Various artists’ Les Barker’s The Stones Of Callanish

cover, The Stones Of Callanish Judith Gennett wrote this review.

Les Barker, a poet and former accountant, is from Manchester, England. Some of the goofy poems that Barker writes are published in small books, and these goofy verses are read aloud to a sort of cultish audience at house concerts and music festivals. They are also recorded on goofy CDs, of which I have reviewed a couple, including Arovertherapy. His more serious and incisive poems are set to music and recorded on “various artist” style CDs by stellar casts of traditional musicians such as Eliza Carthy, Pete Morton, and Lester “Coope Boyes and” Simpson. A somewhat different work, The Stones Of Callanish was recorded way back in ’89 and then re-released on CD. It is his only “folk-opera” (most folks don’t make too any of these!).

The “opera” is a contrast of Scotland and England, ancient and modern, the country and the city, timelessness and immediacy, as well as aesthetics and goofiness. But the actual plot is timeless. Like a light horseman to Germany, “the man,” voiced by Scottish singer and theatre devotee Rod Paterson, decides to leave a remote Hebridian island for the occupational wars of London. “The girl,” voiced by Leslie Davies, decides to follow him. In doing so, she runs across a villainous lorry driver, played by the voice of Nick Dow, somewhere north of Dover. She becomes pregnant and, not finding her Hebridian lover, turns to prostitution in London to support herself and the baby. But, coincidently, Paterson becomes her first customer! They then decide to return to The Hebrides.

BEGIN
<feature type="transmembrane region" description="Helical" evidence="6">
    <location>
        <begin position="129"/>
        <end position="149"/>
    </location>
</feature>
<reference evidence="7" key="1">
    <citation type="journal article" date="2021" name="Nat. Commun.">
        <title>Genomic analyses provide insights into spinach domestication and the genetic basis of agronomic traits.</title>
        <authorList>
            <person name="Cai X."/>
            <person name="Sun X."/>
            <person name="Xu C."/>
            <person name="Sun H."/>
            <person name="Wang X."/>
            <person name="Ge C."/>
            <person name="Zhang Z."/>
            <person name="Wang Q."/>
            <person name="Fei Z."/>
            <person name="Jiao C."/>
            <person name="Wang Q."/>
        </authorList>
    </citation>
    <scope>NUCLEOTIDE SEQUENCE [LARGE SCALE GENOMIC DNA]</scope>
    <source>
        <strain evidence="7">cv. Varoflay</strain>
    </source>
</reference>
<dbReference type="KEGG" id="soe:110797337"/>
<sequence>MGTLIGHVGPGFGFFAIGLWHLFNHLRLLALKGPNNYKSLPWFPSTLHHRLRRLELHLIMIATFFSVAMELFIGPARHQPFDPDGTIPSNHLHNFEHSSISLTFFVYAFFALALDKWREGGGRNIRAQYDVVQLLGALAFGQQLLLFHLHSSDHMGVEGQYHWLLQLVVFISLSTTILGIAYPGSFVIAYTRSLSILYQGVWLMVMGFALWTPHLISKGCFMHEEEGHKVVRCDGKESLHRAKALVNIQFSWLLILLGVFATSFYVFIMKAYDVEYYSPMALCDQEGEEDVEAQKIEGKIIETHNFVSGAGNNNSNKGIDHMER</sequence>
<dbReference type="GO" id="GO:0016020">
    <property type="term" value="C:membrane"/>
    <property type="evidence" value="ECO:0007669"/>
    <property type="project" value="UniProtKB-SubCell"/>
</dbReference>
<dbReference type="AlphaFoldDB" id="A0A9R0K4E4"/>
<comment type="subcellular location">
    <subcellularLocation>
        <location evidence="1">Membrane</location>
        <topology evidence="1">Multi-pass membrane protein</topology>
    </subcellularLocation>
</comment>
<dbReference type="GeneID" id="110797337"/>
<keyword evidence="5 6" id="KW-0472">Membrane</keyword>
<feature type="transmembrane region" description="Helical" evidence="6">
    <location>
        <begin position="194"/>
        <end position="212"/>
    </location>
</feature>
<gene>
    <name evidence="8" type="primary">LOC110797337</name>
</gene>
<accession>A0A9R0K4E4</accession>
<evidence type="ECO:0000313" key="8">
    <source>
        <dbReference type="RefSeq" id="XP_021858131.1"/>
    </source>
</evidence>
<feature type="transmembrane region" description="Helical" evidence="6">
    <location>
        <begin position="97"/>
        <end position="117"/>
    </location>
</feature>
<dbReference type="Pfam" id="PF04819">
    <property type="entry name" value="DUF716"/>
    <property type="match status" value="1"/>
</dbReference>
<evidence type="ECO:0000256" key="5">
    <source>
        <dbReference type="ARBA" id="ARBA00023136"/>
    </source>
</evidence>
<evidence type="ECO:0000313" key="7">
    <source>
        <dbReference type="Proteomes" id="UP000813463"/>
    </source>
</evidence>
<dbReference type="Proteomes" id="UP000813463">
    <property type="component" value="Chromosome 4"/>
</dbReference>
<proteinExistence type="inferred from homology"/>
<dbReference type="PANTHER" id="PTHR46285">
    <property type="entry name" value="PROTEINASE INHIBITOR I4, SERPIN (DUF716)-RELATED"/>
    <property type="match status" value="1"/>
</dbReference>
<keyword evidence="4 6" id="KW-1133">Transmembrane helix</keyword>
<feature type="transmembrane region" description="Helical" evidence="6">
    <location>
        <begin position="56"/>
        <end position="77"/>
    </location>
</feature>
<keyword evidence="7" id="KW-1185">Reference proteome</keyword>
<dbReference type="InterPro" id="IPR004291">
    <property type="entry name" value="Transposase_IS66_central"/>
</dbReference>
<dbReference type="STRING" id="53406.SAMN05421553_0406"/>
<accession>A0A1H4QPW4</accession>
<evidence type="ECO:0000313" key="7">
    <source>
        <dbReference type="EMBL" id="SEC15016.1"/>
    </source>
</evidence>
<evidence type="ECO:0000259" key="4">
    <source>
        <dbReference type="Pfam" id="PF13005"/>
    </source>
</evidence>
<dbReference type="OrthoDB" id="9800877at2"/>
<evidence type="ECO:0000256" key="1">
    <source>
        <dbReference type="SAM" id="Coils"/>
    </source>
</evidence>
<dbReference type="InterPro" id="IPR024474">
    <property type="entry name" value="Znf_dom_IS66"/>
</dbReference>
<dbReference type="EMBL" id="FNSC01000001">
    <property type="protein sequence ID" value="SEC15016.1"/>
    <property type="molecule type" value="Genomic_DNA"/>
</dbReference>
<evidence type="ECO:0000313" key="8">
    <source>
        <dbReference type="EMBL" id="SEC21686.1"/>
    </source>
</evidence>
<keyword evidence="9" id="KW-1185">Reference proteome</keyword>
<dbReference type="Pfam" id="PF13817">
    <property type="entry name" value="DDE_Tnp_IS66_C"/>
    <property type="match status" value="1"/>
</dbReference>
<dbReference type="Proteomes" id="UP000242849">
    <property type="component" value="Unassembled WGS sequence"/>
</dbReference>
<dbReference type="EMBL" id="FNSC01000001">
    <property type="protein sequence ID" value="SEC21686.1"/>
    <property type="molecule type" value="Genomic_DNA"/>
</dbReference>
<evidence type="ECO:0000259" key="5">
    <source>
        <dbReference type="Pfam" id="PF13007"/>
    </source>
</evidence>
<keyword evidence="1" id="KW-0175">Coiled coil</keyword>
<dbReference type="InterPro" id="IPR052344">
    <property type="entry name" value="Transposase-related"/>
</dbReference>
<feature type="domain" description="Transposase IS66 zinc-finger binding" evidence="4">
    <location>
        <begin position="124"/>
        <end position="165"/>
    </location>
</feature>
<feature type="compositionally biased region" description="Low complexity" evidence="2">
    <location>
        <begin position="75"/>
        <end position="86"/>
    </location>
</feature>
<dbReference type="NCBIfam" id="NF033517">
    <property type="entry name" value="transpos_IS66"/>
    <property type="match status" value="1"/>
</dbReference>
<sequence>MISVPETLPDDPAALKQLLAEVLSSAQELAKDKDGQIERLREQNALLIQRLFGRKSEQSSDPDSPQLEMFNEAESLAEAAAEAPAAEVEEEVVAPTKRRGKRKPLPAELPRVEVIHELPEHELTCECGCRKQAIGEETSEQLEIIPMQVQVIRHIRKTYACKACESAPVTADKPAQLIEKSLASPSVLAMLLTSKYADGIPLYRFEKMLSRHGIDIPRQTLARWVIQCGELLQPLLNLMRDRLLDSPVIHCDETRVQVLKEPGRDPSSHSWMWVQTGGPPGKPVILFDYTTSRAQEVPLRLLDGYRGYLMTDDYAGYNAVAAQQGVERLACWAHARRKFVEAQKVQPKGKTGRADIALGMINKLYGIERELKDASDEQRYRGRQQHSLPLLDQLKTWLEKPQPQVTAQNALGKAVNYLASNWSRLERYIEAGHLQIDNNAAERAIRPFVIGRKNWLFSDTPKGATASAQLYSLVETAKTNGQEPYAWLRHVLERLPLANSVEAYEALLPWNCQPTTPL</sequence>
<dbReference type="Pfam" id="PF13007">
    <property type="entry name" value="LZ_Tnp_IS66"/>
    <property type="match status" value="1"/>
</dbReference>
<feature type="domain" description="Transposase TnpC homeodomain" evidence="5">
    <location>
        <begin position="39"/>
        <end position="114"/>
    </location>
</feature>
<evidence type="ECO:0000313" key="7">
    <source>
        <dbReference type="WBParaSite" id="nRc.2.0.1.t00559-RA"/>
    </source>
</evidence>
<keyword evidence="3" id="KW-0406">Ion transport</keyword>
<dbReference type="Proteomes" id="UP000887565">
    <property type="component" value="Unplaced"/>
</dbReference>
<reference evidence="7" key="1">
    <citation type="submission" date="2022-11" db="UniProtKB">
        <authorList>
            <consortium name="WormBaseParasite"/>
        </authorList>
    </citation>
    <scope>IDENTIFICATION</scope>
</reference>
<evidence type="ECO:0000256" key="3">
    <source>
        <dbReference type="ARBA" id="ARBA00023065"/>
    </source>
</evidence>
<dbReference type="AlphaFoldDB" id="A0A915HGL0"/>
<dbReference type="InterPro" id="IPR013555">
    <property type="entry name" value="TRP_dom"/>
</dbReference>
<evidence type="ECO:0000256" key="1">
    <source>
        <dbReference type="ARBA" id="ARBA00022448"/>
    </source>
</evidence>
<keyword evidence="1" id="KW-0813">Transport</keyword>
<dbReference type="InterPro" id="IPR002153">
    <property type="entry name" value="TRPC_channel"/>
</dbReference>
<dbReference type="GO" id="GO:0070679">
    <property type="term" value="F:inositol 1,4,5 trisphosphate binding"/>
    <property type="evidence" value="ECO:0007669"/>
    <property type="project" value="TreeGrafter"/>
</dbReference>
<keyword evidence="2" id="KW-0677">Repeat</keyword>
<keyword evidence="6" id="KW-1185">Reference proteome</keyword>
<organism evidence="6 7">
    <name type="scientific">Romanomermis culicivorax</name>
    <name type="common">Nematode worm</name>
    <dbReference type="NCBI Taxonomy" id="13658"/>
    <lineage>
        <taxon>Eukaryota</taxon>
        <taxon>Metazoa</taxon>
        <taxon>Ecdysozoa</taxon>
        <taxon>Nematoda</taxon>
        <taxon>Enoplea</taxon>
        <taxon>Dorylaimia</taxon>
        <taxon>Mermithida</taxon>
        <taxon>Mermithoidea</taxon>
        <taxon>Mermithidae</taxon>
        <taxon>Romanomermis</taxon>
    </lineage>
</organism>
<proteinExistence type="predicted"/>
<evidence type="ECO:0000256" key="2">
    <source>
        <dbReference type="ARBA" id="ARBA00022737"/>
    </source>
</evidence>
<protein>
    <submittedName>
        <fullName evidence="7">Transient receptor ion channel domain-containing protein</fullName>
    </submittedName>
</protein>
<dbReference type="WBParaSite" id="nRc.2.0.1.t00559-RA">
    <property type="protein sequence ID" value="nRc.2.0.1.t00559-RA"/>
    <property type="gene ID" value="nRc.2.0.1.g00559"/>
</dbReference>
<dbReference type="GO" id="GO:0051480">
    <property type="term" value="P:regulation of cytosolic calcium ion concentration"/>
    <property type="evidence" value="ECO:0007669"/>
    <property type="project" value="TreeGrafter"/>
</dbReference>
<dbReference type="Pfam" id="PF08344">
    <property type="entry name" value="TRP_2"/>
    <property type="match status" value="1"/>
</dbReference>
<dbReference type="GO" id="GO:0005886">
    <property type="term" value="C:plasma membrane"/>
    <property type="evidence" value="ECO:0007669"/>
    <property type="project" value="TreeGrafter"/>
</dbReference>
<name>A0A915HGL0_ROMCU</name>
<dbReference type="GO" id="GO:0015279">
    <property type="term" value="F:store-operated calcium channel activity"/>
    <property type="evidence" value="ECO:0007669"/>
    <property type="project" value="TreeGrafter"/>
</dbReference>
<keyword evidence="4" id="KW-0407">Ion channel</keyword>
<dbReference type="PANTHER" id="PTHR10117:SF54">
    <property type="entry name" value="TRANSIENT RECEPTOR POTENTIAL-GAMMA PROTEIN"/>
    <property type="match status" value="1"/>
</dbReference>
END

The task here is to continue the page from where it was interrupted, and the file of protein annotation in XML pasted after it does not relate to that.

All these events are represented by songs. When Rod Paterson leaves Lewis, he sings: “I’ll not die under skies that are wet, white and wide / Crucified on your old broken cross.” More cutely, as the lorry drivers barrel on to Metal Bridge at the Border with Rod Paterson a hitchhiker, they sing: “Trafford Park, M63, pulled up and hard-shouldered / Chappie from the Ministry, he says we’re overloaded / Headed up to Hamilton, breezing over Beattock: / Chappie from the Ministry, dangling from a meathook.” Teamster humor aside, the second song also speaks of the futility of modern urban-based society, and shakes its head at Paterson’s flight.

The tunes to the songs are traditional. I am pressed to recall most of the names of the original songs, but the last song, sung by Davies as she hopes to return to the Islands, begins “Take me home to Lewis / Take me home across the sea…” The tune here comes from a Gaelic song translated as “My Blessings On Barra,” written by an Australian emigrant: “My blessings on Barra / The most beautiful island under the song.”

Other songs in the “opera” are sung by observers, by Hebridean women, Gaelic singers, or by tall stone relics that stand against time. The opera begins with these stones, represented by June Tabor, observing the hardships of Alba’s people during the Clearances: “I watched to the westward: they came from the east; / They hunted my people; they chased them like beasts…” Janet Russell’s Hebridian woman tells the same story, against the same ocean backdrop, and further sings of the continuing and universal condition of humanity: “But they’ll die in another man’s land / The rich take what they can / For the poor, more emigration… / For we still have our ships with white sails.”